Last Breath (DCI Erika Foster #4), by Robert Bryndza

Nine stars

First and foremost, a large thank you to NetGalley, Robert Bryndza, and Bookouture for providing me with a copy of this book, which allows me to provide you with an unbiased review.

I devoured the previous three novels in this series and could not get my hands on this latest piece fast enough. While family obligations slowed my completion of this book, this should not be indicative of my interest in the story or Bryndza’s writing in general. As the story opens, DCI Erika Foster is still struggling with her assignment outside of the Murder Investigation Team (MIT), while making the most of still having a job. When a call comes to one of the MIT while Foster is present, they both head to the scene, where a young woman has been found murdered and left in the Dumpster. Quick to take charge, Foster tries to control the scene, only to be ordered away. This creates significant headaches for her later on, something with which Foster is only too familiar. Working leads on her own, Foster meets with a former colleague to pass along information, only to find herself in the middle of a harrowing medical emergency. Soon thereafter, Foster seeks and receives another secondment, giving her a chance to lead an MIT as they look for the killer. This one lurks in the shadows as he lures victims through social media, posing as a number of highly attractive men, which proves to be the opposite of his own appearance. The killer’s distinctive crime pattern offers some insight for Foster and her MIT, though it will take more than apt police work to catch this cunning individual. As both Foster and the killer struggle with personal issues, it will be a game of cat and mouse until one makes an irreversible error. Another stunning read that will surely help reestablish the Bryndza conversation and leave a new round of fans scrambling to learn all about Erika Foster.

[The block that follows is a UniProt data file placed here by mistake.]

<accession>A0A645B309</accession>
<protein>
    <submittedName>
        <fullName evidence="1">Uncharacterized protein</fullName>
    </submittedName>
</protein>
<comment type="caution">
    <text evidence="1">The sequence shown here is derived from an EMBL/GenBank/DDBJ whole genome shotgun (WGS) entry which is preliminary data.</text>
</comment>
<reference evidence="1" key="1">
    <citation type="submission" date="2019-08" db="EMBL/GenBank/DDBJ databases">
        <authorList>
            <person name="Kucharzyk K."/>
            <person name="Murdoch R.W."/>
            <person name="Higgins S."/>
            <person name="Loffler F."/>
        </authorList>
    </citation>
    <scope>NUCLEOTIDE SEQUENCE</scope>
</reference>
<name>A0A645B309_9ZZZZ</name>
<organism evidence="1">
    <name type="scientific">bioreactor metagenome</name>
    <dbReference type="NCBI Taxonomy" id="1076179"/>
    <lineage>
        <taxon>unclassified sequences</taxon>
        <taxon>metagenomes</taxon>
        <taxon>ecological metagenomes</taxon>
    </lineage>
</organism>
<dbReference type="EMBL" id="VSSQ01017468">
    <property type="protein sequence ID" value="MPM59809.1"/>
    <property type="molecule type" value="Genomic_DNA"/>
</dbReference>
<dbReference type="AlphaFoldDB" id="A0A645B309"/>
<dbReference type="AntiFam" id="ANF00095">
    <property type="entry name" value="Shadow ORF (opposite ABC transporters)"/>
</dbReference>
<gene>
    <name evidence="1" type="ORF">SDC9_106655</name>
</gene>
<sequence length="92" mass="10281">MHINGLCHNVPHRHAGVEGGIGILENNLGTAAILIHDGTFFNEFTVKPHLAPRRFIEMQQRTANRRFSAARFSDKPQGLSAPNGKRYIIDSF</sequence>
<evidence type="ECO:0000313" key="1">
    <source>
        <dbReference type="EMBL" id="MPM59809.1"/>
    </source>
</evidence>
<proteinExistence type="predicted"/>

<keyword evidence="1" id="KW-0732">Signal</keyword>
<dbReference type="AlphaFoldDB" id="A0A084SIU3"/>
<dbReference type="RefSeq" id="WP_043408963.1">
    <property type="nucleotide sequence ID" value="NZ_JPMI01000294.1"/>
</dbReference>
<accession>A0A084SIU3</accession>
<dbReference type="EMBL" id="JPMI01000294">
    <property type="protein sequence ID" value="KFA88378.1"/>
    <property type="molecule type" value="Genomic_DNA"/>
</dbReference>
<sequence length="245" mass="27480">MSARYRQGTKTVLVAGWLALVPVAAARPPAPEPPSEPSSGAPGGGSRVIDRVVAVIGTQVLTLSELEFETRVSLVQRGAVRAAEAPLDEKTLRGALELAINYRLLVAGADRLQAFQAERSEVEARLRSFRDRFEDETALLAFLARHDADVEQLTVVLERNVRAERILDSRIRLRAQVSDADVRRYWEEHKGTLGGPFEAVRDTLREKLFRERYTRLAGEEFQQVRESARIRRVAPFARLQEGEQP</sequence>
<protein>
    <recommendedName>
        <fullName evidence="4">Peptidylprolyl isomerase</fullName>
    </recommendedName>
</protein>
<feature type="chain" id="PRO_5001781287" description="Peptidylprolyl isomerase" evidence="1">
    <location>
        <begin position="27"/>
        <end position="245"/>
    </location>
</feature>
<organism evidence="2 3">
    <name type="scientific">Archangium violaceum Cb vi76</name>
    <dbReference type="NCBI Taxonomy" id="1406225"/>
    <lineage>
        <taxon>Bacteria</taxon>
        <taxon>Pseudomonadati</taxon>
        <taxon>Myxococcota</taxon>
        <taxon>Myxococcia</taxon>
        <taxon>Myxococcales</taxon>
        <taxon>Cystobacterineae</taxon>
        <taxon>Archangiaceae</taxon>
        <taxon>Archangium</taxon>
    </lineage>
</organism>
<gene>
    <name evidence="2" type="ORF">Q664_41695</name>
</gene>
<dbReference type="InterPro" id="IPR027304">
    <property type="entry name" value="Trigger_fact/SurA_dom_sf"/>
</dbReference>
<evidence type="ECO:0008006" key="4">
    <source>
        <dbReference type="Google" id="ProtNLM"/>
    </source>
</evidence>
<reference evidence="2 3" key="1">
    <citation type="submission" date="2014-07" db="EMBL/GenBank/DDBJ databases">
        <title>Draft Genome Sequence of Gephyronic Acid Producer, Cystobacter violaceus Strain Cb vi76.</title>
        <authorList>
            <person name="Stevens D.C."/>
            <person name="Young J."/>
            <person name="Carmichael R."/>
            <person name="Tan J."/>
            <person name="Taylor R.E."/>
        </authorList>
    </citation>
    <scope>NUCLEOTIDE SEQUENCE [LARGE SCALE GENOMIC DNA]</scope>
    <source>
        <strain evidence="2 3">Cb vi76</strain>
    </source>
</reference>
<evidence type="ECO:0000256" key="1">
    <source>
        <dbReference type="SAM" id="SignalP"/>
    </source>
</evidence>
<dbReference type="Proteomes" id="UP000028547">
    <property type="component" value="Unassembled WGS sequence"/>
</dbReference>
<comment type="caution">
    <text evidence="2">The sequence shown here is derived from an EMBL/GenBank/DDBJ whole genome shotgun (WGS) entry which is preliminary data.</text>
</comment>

Bryndza’s effectiveness is not lost on me or the scores of others I know who rush to devour every book when they hit the market. Be it the wonderful cross-section of characters or how well they mesh together, the reader can fall in love with the character development alongside a powerful mystery. The narrative is strong and leaves the reader hanging and wanting to read ‘just a little more’, which is complemented by extremely quick chapters. This quick march through the story has the reader sitting for a period and seamlessly digesting large portions of the book, loving every nuance. The only downside to this is that when the ‘high’ of the story comes to an end, the reader is left crashing and begging for more. Bryndza has such a way with words, settings, and realistic depictions that anyone can read them and feel completely at ease. There is no geographic snobbery that the reader ought to know areas of London and environs to properly navigate through the story. Taking the time to offer an interesting argument about the pitfalls of social media, Bryndza’s social commentary leaves the reader pondering their own online fingerprint and how dishonesty fuels privacy. Brilliant work again, though I am forced to bide my time and hope that there are a few more ideas percolating inside the author’s mind as we speak.

Kudos, Mr. Bryndza for yet another spectacular novel in this series. I find myself impatient, but highly excited what you have planned next for DCI Foster and the rest of the team. Thank you for entertaining so effectively with all you publish.

The Road to Jonestown: Jim Jones and the Peoples Temple, by Jeff Guinn

Nine powerful stars